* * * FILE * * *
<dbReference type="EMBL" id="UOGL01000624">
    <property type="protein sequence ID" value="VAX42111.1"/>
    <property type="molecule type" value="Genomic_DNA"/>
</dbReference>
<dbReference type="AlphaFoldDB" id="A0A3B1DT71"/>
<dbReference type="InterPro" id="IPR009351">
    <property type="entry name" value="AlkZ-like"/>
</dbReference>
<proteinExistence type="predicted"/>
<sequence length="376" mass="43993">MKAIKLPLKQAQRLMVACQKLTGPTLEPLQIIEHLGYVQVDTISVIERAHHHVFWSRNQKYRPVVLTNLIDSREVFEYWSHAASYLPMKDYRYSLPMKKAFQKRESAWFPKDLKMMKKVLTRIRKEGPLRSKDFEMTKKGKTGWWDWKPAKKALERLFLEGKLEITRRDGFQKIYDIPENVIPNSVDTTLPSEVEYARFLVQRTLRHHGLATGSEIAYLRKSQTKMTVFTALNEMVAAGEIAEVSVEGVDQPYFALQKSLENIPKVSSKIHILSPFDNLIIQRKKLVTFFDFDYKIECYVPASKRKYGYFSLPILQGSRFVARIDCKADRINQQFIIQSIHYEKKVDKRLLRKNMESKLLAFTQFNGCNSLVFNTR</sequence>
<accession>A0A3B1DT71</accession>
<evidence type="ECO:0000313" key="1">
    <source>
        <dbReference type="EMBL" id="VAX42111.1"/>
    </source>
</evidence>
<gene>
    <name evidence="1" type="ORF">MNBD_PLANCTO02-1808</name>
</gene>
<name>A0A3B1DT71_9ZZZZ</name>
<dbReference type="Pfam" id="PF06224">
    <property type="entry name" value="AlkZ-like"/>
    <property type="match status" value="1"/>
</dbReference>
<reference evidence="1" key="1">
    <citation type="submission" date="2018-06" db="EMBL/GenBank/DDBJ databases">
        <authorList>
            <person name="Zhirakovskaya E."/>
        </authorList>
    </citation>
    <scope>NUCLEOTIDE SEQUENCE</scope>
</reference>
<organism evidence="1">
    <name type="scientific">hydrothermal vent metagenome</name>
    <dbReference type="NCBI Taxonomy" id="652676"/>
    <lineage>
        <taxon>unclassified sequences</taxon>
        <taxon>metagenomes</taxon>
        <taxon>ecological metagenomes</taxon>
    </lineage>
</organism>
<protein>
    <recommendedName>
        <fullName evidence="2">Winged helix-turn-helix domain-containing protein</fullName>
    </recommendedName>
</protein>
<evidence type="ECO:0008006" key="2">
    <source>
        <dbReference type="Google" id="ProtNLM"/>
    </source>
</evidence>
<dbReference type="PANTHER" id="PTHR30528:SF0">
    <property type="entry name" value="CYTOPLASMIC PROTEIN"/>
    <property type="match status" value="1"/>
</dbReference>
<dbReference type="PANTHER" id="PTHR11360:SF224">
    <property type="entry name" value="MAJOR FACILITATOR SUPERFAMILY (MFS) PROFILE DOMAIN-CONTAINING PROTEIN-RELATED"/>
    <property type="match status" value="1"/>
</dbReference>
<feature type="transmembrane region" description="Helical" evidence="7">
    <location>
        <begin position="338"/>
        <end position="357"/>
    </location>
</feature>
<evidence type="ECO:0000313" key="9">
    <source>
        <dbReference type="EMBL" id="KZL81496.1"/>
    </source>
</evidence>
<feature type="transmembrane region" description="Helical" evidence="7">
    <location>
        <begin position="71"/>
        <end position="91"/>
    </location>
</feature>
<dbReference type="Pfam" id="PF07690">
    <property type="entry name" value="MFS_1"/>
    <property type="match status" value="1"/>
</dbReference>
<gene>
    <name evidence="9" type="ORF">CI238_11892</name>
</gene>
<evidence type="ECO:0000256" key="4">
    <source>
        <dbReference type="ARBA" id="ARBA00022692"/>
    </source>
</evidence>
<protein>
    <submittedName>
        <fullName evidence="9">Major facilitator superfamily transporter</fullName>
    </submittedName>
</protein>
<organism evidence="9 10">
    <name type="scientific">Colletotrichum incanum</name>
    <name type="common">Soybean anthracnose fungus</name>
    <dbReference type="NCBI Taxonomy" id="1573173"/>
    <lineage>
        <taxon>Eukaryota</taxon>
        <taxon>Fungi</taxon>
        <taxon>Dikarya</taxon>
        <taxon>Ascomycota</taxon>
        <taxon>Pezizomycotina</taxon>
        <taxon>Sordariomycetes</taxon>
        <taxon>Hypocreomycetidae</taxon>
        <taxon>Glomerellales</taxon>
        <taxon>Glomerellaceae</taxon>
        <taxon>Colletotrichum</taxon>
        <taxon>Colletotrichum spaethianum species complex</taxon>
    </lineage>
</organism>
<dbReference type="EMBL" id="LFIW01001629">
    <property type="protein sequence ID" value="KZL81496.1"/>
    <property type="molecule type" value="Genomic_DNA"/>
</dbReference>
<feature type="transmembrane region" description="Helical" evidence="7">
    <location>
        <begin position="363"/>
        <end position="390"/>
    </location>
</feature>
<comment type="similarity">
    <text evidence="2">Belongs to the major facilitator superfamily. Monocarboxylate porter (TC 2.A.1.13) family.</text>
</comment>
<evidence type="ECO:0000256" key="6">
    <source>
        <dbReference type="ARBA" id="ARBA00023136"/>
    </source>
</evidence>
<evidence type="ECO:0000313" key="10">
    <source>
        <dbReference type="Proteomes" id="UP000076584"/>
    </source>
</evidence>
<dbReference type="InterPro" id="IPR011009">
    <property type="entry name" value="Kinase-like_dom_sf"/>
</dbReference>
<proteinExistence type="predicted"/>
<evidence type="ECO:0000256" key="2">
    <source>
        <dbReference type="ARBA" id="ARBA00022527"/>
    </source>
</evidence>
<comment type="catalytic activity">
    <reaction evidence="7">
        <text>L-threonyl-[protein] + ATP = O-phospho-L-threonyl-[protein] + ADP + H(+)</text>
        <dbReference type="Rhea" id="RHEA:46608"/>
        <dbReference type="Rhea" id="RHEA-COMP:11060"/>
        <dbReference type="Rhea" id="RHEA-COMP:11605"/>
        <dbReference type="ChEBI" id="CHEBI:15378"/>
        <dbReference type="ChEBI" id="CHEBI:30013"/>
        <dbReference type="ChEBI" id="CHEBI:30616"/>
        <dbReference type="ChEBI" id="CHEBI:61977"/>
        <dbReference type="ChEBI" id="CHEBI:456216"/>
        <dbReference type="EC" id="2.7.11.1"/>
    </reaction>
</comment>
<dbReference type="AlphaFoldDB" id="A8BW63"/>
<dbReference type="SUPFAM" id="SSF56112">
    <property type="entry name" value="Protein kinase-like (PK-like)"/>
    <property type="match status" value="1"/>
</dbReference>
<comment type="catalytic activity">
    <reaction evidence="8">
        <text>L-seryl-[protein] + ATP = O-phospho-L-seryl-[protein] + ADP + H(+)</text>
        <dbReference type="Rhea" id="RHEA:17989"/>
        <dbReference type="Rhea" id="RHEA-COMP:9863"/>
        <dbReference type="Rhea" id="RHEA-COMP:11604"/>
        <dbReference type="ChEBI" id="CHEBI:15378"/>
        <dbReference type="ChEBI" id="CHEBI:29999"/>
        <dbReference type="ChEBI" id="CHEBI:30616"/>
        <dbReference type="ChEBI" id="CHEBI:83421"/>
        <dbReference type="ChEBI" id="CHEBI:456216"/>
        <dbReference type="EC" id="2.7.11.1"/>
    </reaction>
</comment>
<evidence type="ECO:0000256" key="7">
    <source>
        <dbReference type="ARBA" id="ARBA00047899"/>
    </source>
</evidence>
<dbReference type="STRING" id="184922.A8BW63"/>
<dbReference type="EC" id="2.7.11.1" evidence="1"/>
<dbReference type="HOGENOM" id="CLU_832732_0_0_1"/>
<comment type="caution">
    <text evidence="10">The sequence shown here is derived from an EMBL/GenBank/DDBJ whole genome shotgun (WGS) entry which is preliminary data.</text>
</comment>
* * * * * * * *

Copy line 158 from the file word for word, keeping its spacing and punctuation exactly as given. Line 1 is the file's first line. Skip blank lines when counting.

<dbReference type="AlphaFoldDB" id="A8BW63"/>